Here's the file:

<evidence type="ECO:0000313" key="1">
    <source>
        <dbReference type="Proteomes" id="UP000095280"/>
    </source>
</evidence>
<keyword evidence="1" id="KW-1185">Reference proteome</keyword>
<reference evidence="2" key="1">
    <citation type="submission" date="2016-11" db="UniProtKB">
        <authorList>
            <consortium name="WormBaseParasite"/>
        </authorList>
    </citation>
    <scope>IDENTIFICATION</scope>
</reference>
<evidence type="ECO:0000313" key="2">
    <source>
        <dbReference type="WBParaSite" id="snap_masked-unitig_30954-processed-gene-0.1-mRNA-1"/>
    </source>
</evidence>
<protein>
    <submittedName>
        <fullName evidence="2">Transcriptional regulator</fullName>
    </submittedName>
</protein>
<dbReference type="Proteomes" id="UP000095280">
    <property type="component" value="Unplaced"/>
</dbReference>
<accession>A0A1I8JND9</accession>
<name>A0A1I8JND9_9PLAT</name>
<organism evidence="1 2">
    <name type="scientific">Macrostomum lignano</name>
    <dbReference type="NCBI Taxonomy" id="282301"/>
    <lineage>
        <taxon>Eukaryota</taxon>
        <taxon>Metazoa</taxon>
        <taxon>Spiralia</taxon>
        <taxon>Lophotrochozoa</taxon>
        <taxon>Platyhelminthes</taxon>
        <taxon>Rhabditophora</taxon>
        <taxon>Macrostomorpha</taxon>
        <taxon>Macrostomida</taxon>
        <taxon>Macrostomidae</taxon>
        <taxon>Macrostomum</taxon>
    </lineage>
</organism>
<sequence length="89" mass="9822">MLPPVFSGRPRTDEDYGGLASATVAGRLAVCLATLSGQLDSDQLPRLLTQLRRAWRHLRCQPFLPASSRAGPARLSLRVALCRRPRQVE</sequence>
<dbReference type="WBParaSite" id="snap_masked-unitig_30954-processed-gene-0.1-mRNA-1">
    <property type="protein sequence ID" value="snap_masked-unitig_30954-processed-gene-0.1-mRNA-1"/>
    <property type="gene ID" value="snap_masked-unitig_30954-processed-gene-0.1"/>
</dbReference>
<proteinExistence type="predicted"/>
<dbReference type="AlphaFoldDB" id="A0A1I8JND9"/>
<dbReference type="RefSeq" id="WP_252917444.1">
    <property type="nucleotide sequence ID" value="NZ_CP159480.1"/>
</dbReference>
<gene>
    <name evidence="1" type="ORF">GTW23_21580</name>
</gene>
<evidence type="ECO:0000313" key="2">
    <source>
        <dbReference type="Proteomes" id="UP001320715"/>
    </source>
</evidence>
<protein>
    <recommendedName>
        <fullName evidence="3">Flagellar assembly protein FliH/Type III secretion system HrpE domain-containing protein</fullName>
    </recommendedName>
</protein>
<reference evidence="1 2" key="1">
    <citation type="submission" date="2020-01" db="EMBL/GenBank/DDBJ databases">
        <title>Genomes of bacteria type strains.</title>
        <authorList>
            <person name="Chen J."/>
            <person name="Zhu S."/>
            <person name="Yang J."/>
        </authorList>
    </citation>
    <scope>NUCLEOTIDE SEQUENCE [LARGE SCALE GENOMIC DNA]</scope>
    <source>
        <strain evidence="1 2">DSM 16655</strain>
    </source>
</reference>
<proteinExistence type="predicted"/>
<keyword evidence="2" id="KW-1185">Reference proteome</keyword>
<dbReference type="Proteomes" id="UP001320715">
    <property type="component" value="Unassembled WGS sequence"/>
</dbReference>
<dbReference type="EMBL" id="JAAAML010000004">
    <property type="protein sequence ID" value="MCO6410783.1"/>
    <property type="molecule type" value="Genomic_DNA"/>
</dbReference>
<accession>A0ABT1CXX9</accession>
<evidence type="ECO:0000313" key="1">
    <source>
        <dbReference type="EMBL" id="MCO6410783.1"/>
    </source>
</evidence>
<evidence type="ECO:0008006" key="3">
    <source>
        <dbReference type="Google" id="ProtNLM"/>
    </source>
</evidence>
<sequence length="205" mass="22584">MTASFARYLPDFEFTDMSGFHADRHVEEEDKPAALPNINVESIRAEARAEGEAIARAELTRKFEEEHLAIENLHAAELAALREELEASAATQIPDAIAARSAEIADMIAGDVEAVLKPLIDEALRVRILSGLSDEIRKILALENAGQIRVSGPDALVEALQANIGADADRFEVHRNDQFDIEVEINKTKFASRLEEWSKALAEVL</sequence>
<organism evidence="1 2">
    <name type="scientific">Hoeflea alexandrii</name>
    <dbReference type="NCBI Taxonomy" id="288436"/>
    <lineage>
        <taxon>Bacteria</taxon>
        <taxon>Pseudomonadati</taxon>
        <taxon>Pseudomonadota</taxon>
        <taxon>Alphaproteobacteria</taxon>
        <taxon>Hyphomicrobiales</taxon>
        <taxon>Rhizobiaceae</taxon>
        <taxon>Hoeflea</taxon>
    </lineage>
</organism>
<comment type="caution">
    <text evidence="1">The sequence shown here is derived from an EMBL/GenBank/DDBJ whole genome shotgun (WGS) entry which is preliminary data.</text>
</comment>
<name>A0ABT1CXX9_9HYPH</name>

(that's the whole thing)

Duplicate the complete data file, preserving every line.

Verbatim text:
<evidence type="ECO:0000313" key="1">
    <source>
        <dbReference type="Proteomes" id="UP000095280"/>
    </source>
</evidence>
<keyword evidence="1" id="KW-1185">Reference proteome</keyword>
<reference evidence="2" key="1">
    <citation type="submission" date="2016-11" db="UniProtKB">
        <authorList>
            <consortium name="WormBaseParasite"/>
        </authorList>
    </citation>
    <scope>IDENTIFICATION</scope>
</reference>
<evidence type="ECO:0000313" key="2">
    <source>
        <dbReference type="WBParaSite" id="snap_masked-unitig_30954-processed-gene-0.1-mRNA-1"/>
    </source>
</evidence>
<protein>
    <submittedName>
        <fullName evidence="2">Transcriptional regulator</fullName>
    </submittedName>
</protein>
<dbReference type="Proteomes" id="UP000095280">
    <property type="component" value="Unplaced"/>
</dbReference>
<accession>A0A1I8JND9</accession>
<name>A0A1I8JND9_9PLAT</name>
<organism evidence="1 2">
    <name type="scientific">Macrostomum lignano</name>
    <dbReference type="NCBI Taxonomy" id="282301"/>
    <lineage>
        <taxon>Eukaryota</taxon>
        <taxon>Metazoa</taxon>
        <taxon>Spiralia</taxon>
        <taxon>Lophotrochozoa</taxon>
        <taxon>Platyhelminthes</taxon>
        <taxon>Rhabditophora</taxon>
        <taxon>Macrostomorpha</taxon>
        <taxon>Macrostomida</taxon>
        <taxon>Macrostomidae</taxon>
        <taxon>Macrostomum</taxon>
    </lineage>
</organism>
<sequence length="89" mass="9822">MLPPVFSGRPRTDEDYGGLASATVAGRLAVCLATLSGQLDSDQLPRLLTQLRRAWRHLRCQPFLPASSRAGPARLSLRVALCRRPRQVE</sequence>
<dbReference type="WBParaSite" id="snap_masked-unitig_30954-processed-gene-0.1-mRNA-1">
    <property type="protein sequence ID" value="snap_masked-unitig_30954-processed-gene-0.1-mRNA-1"/>
    <property type="gene ID" value="snap_masked-unitig_30954-processed-gene-0.1"/>
</dbReference>
<proteinExistence type="predicted"/>
<dbReference type="AlphaFoldDB" id="A0A1I8JND9"/>
<dbReference type="RefSeq" id="WP_252917444.1">
    <property type="nucleotide sequence ID" value="NZ_CP159480.1"/>
</dbReference>
<gene>
    <name evidence="1" type="ORF">GTW23_21580</name>
</gene>
<evidence type="ECO:0000313" key="2">
    <source>
        <dbReference type="Proteomes" id="UP001320715"/>
    </source>
</evidence>
<protein>
    <recommendedName>
        <fullName evidence="3">Flagellar assembly protein FliH/Type III secretion system HrpE domain-containing protein</fullName>
    </recommendedName>
</protein>
<reference evidence="1 2" key="1">
    <citation type="submission" date="2020-01" db="EMBL/GenBank/DDBJ databases">
        <title>Genomes of bacteria type strains.</title>
        <authorList>
            <person name="Chen J."/>
            <person name="Zhu S."/>
            <person name="Yang J."/>
        </authorList>
    </citation>
    <scope>NUCLEOTIDE SEQUENCE [LARGE SCALE GENOMIC DNA]</scope>
    <source>
        <strain evidence="1 2">DSM 16655</strain>
    </source>
</reference>
<proteinExistence type="predicted"/>
<keyword evidence="2" id="KW-1185">Reference proteome</keyword>
<dbReference type="Proteomes" id="UP001320715">
    <property type="component" value="Unassembled WGS sequence"/>
</dbReference>
<dbReference type="EMBL" id="JAAAML010000004">
    <property type="protein sequence ID" value="MCO6410783.1"/>
    <property type="molecule type" value="Genomic_DNA"/>
</dbReference>
<accession>A0ABT1CXX9</accession>
<evidence type="ECO:0000313" key="1">
    <source>
        <dbReference type="EMBL" id="MCO6410783.1"/>
    </source>
</evidence>
<evidence type="ECO:0008006" key="3">
    <source>
        <dbReference type="Google" id="ProtNLM"/>
    </source>
</evidence>
<sequence length="205" mass="22584">MTASFARYLPDFEFTDMSGFHADRHVEEEDKPAALPNINVESIRAEARAEGEAIARAELTRKFEEEHLAIENLHAAELAALREELEASAATQIPDAIAARSAEIADMIAGDVEAVLKPLIDEALRVRILSGLSDEIRKILALENAGQIRVSGPDALVEALQANIGADADRFEVHRNDQFDIEVEINKTKFASRLEEWSKALAEVL</sequence>
<organism evidence="1 2">
    <name type="scientific">Hoeflea alexandrii</name>
    <dbReference type="NCBI Taxonomy" id="288436"/>
    <lineage>
        <taxon>Bacteria</taxon>
        <taxon>Pseudomonadati</taxon>
        <taxon>Pseudomonadota</taxon>
        <taxon>Alphaproteobacteria</taxon>
        <taxon>Hyphomicrobiales</taxon>
        <taxon>Rhizobiaceae</taxon>
        <taxon>Hoeflea</taxon>
    </lineage>
</organism>
<comment type="caution">
    <text evidence="1">The sequence shown here is derived from an EMBL/GenBank/DDBJ whole genome shotgun (WGS) entry which is preliminary data.</text>
</comment>
<name>A0ABT1CXX9_9HYPH</name>